Hawks were the swiftest birds of prey, smaller than Eagles, but just as sharp-eyed.
History[edit | edit source]
Spirits in the shapes of hawks and eagles were the servants of Manwë Súlimo, continually flying over Middle-earth to gather information for their master. Above many flocks of crebain, Aragorn noticed hawks, flying high in the sky, during the War of the Ring.
Etymology[edit | edit source]
Christopher Tolkien noted that one of two possible readings for the unintelligible entry PHI in The Etymologies could be "hawk" (the other being "haste"). Carl F. Hostetter and Patrick H. Wynne argue that "hawk" is the more likely reading, especially given the onomatopoeic suitability of the form of the base to the cry of a hawk, and the possible relation to the root PHILIK, "small bird". The Quenya word for "hawk" would then be fion, plural fiondi.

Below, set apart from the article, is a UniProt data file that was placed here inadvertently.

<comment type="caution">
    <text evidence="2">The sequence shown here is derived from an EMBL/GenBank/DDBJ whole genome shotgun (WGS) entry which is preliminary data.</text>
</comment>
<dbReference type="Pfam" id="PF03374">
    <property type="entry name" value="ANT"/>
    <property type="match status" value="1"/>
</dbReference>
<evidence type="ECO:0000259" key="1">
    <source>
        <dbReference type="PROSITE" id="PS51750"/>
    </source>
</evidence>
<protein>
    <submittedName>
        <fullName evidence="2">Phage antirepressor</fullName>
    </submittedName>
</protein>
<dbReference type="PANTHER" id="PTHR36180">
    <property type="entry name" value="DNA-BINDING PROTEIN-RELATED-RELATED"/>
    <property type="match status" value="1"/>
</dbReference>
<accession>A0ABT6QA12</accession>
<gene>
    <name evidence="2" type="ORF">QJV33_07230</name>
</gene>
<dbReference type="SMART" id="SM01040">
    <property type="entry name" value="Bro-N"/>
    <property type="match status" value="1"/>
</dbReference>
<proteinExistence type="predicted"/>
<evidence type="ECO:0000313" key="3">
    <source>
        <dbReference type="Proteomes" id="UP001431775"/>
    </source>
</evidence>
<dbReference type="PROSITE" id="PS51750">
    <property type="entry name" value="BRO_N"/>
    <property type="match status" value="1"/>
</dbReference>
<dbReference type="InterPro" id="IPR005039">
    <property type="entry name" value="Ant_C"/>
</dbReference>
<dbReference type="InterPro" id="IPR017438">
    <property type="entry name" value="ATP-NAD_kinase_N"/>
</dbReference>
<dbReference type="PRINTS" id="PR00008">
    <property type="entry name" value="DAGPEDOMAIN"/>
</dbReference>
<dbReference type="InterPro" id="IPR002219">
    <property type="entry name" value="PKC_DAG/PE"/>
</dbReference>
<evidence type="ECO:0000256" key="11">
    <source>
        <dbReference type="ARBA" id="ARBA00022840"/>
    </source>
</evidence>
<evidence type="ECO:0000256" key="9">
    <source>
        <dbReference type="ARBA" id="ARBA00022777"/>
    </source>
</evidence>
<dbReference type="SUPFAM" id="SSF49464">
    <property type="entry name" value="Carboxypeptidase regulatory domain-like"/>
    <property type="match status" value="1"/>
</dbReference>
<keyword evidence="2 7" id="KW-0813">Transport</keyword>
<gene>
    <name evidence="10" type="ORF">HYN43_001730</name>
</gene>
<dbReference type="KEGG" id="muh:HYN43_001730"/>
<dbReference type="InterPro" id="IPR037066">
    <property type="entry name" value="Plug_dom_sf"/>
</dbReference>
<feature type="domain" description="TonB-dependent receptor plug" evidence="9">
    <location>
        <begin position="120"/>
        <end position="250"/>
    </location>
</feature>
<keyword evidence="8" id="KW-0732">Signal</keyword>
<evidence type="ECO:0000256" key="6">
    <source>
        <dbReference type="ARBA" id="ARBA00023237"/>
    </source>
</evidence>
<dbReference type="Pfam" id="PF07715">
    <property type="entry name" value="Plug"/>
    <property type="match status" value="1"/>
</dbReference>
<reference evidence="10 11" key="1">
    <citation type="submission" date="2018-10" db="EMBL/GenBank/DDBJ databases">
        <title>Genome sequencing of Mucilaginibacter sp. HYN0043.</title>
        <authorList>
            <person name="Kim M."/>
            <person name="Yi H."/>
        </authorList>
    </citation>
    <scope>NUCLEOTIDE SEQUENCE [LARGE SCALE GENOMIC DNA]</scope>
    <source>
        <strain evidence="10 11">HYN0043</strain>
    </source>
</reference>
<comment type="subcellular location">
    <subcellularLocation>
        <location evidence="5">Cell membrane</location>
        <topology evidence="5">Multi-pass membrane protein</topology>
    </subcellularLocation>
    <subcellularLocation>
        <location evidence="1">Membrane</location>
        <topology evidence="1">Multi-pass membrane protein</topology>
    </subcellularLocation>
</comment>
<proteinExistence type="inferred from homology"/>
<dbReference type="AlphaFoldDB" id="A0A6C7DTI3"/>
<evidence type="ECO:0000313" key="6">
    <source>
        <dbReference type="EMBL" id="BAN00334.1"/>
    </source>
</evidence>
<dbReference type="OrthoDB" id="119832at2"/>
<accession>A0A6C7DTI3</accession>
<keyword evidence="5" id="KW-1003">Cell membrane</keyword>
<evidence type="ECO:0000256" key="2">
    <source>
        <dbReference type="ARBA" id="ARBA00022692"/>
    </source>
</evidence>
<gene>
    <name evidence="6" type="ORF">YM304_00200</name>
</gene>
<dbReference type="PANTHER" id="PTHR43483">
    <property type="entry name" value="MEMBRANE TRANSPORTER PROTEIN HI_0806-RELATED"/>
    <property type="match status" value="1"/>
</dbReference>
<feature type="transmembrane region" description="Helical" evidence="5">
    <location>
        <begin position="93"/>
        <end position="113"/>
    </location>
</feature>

In a linguistic manuscript dating from the 1930s, appears the Qenya gloss haro ("hawk").
External links[edit | edit source]
- ↑ J.R.R. Tolkien, Christopher Tolkien (ed.), The Silmarillion, "Quenta Silmarillion: Of the Beginning of Days"
- ↑ J.R.R. Tolkien, The Lord of the Rings, The Fellowship of the Ring, "The Ring Goes South"
- ↑ 3.0 3.1 J.R.R. Tolkien, Christopher Tolkien (ed.), The Lost Road and Other Writings, Part Three: "The Etymologies", Root PHI
- ↑ J.R.R. Tolkien, "Addenda and Corrigenda to the Etymologies — Part Two" (edited by Carl F. Hostetter and Patrick H. Wynne), in Vinyar Tengwar, Number 46, July 2004, p. 9
- ↑ J.R.R. Tolkien, "Qenya Noun Structure", in Parma Eldalamberon XXI (edited by Christopher Gilson, Patrick H. Wynne and Arden R. Smith), p. 8